ANNAPOLIS, Md., June 12 (Reuters) - The Hershey Company is not sweet on the idea of Maryland lawmaker Stephen Hershey Jr’s campaign signs looking a lot like the chocolate maker’s own brown-and-white design.
Hershey, the maker of treats such as Mr. Goodbar and Krackel, has filed a federal lawsuit saying the state senator’s re-election campaign optics violate trademark law.
The colors and lettering on the Queen Anne’s County legislator’s signs appear nearly identical in style to the Hershey chocolate bar’s distinctive logo.
“Our brand trademarks are among our most important and valuable assets,” Hershey Company spokesman Jeff Beckman said in a statement on Thursday.
Misuse of its brand trademarks “may mislead consumers into believing that Steve Hershey is somehow affiliated with or endorsed by The Hershey Company,” Beckman said.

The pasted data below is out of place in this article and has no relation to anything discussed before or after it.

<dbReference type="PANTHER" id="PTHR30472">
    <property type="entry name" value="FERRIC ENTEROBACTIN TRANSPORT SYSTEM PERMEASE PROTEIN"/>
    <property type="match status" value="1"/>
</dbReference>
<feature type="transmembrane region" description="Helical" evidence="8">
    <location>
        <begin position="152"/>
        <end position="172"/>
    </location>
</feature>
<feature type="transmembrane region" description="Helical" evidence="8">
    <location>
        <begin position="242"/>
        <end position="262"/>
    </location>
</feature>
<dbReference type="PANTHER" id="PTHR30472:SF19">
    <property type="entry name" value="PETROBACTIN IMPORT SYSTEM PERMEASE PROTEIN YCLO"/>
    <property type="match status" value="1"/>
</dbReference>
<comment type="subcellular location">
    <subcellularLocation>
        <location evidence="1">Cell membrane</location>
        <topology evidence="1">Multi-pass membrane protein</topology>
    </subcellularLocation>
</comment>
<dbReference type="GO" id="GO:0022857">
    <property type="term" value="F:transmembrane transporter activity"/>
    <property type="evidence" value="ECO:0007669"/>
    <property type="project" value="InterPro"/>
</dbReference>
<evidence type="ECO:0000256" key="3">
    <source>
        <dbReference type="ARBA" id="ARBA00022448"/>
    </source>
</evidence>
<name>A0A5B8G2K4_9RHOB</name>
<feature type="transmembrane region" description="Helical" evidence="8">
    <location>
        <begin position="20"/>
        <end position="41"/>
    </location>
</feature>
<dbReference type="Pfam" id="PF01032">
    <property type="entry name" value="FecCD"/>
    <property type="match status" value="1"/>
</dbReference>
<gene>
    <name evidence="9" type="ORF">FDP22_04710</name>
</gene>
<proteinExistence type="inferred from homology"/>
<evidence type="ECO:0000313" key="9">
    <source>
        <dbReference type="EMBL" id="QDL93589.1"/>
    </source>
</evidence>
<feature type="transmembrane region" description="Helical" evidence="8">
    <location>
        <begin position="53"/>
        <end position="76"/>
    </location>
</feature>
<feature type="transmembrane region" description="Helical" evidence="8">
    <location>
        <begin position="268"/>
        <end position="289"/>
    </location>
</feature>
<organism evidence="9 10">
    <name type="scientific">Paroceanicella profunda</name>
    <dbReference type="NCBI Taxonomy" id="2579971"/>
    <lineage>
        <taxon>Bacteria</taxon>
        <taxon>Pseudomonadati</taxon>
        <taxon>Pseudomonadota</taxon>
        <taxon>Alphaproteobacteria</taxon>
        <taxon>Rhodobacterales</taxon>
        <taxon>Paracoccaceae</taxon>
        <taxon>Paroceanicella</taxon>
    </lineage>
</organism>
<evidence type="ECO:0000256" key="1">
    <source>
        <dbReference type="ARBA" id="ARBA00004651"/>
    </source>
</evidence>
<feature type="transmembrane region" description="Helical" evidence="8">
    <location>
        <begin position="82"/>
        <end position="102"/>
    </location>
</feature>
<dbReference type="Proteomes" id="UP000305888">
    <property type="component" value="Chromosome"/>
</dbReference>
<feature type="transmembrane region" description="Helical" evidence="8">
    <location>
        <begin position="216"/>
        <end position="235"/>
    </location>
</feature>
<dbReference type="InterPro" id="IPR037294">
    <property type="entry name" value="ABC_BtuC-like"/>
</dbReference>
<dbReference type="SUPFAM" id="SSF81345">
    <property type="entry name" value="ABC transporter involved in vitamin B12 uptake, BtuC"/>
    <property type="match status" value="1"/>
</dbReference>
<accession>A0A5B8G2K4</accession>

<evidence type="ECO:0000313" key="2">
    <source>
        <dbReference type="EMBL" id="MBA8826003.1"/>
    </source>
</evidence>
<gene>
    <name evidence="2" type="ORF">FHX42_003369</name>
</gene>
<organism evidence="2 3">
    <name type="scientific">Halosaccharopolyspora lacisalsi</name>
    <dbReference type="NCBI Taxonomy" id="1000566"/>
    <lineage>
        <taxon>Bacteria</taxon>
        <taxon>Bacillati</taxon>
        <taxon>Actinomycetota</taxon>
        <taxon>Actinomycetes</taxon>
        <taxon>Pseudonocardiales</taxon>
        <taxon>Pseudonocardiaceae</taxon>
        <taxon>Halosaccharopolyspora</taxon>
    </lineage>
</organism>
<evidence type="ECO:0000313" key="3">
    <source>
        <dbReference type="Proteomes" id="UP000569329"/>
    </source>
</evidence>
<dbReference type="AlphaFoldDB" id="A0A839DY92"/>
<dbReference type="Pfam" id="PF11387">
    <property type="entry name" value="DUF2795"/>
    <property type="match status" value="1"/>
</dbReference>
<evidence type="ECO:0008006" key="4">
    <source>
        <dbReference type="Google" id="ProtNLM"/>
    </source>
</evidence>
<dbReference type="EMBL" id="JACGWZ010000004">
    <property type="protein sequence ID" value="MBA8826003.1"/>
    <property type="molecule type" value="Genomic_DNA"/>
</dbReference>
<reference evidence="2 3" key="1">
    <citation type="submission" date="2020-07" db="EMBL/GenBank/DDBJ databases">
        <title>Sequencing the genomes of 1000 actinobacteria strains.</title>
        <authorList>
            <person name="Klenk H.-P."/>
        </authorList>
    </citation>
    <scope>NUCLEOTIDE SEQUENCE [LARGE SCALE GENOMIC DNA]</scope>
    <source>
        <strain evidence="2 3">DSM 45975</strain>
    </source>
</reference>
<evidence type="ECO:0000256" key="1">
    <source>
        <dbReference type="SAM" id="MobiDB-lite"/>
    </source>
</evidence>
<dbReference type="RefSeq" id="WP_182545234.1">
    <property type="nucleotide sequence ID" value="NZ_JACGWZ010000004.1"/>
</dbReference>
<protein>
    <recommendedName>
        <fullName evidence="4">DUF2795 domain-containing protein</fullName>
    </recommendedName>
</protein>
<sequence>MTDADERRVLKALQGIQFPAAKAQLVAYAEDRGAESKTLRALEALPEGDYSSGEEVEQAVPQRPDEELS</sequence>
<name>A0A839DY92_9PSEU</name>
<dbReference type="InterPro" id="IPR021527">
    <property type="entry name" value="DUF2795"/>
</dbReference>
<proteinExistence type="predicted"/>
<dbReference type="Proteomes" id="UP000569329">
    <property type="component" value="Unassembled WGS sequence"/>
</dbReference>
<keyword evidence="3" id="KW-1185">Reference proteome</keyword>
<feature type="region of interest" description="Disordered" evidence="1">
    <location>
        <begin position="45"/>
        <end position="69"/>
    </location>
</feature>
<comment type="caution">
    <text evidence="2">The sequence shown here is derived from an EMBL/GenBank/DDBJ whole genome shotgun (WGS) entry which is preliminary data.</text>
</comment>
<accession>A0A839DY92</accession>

Hershey and the chocolate company have clashed for a number of years. Hershey first used the similar logo style in 2002 while running for a county commissioner seat.
In 2008, Hershey used it again in a bid for election to the House of Delegates. In both cases, Hershey Company sent him cease-and-desist letters.
In documents filed in U.S. District Court in Baltimore last Friday, the chocolate maker is asking that Hershey pay all legal costs, recall all campaign material, and not use the word “Hershey” in block letters or on a brown or maroon background.
In a statement, the lawmaker said the complaint was “orchestrated by my opponent” and that in past years “I have used my given birth name, Hershey, on brown background signs with the knowledge and permission of the Hershey Company.”
“The Hershey Company’s allegations raise serious questions about infringing on my constitutional rights of freedom of speech,” he said.
Editing by Ian Simpson and Gunna Dickson